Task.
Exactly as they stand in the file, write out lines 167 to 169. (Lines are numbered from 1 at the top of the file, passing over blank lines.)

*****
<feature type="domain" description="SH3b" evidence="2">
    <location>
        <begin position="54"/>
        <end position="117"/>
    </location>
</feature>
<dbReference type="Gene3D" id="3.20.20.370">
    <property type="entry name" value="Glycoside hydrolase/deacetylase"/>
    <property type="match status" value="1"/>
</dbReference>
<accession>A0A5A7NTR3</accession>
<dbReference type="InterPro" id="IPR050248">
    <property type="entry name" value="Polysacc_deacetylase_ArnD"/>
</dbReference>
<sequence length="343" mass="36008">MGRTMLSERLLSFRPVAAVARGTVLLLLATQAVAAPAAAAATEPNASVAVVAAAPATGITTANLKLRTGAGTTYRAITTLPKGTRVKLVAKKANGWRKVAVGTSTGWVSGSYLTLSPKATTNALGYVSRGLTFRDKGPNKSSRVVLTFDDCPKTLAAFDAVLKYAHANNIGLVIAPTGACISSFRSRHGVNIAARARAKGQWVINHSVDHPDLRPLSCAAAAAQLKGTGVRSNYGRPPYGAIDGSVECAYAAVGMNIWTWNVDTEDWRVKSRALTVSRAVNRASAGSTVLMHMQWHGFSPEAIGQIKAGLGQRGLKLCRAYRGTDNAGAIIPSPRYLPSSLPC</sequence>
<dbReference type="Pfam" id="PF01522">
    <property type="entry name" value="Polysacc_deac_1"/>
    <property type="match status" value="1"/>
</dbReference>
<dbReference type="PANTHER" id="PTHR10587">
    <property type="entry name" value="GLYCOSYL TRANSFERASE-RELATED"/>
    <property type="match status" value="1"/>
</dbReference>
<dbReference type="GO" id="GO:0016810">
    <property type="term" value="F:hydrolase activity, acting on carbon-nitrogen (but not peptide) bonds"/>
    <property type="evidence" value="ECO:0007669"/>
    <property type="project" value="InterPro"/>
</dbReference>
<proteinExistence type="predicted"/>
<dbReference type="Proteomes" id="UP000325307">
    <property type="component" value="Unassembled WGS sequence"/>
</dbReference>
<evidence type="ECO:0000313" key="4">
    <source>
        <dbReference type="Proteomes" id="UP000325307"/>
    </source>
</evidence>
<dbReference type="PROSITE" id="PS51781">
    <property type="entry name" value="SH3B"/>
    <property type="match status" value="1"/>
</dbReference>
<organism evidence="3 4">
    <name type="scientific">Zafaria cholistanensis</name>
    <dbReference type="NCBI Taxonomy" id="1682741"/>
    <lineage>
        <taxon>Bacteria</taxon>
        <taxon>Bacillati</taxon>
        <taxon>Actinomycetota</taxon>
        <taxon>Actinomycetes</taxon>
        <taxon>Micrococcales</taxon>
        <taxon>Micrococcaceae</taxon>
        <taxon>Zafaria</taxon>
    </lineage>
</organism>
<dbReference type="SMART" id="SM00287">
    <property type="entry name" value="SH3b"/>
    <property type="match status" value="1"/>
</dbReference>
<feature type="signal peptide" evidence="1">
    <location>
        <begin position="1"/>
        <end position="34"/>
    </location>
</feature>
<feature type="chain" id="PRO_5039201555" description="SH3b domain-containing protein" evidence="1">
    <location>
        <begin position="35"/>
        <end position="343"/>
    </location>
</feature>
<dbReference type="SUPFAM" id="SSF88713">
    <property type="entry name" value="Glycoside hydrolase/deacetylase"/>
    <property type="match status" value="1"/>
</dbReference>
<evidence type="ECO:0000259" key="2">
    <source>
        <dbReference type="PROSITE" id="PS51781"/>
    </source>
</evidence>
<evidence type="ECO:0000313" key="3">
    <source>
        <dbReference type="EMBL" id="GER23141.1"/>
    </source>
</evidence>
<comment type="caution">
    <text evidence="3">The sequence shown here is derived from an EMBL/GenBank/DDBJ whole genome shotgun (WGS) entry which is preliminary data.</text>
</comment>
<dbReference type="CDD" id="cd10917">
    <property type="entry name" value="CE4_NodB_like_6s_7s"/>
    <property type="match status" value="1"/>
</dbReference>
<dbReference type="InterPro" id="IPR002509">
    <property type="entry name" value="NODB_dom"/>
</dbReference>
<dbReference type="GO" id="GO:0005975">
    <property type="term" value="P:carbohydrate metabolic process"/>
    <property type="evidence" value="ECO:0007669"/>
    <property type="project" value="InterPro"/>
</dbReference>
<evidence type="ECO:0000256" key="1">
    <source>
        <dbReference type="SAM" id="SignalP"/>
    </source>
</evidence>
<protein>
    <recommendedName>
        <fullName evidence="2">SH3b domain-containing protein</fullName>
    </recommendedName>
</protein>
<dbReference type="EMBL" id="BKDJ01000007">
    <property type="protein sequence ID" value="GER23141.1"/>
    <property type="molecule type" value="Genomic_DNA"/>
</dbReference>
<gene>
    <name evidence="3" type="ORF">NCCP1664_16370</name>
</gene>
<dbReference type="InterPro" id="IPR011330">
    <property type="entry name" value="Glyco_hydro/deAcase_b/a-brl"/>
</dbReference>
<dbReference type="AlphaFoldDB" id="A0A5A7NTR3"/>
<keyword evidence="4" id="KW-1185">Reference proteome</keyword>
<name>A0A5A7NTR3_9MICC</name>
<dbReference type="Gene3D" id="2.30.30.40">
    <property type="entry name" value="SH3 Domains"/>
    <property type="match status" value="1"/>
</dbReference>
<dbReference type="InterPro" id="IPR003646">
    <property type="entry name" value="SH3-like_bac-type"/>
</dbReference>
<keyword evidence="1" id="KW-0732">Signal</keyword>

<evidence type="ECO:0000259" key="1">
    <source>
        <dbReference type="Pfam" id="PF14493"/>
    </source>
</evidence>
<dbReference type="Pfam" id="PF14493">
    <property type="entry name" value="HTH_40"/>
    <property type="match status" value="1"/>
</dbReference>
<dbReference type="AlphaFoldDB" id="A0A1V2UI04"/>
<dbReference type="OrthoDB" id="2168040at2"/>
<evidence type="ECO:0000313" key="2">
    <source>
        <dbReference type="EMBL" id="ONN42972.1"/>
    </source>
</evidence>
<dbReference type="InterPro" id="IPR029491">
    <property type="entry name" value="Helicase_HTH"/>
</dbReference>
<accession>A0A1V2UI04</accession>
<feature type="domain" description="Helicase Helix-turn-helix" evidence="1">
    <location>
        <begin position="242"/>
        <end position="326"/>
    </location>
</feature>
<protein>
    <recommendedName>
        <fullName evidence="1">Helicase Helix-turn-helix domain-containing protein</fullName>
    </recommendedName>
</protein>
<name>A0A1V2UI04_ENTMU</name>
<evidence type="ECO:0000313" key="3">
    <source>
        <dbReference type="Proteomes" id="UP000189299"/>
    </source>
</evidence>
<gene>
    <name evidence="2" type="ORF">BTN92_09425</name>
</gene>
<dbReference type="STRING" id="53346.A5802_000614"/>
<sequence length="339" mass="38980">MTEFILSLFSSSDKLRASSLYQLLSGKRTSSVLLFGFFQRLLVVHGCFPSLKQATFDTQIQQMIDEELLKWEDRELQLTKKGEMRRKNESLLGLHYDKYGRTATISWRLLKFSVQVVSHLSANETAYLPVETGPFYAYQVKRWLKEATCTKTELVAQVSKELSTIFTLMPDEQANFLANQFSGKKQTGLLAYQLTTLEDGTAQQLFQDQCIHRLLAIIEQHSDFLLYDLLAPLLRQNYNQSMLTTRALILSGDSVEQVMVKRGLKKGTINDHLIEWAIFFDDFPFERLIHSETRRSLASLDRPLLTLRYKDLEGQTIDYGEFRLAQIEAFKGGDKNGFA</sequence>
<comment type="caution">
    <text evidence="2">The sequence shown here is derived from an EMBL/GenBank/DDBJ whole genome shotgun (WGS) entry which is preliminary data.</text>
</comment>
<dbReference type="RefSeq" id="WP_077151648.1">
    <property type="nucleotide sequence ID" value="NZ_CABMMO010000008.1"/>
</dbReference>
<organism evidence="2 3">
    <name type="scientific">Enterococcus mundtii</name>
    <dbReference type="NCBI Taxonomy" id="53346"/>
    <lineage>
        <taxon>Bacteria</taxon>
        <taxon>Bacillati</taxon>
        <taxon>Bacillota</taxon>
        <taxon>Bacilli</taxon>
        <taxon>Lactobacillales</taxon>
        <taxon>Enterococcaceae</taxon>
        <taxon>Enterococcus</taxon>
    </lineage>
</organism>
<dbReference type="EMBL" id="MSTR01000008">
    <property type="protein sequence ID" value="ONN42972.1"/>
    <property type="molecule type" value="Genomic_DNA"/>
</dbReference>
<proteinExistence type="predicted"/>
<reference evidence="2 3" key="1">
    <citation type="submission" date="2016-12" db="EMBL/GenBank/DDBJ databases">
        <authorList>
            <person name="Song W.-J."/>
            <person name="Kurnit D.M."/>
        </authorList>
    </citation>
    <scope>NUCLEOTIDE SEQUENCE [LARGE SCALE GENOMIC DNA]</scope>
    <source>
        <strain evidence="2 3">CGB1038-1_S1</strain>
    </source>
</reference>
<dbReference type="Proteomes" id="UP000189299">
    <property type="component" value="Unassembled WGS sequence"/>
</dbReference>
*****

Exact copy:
</evidence>
<gene>
    <name evidence="2" type="ORF">BTN92_09425</name>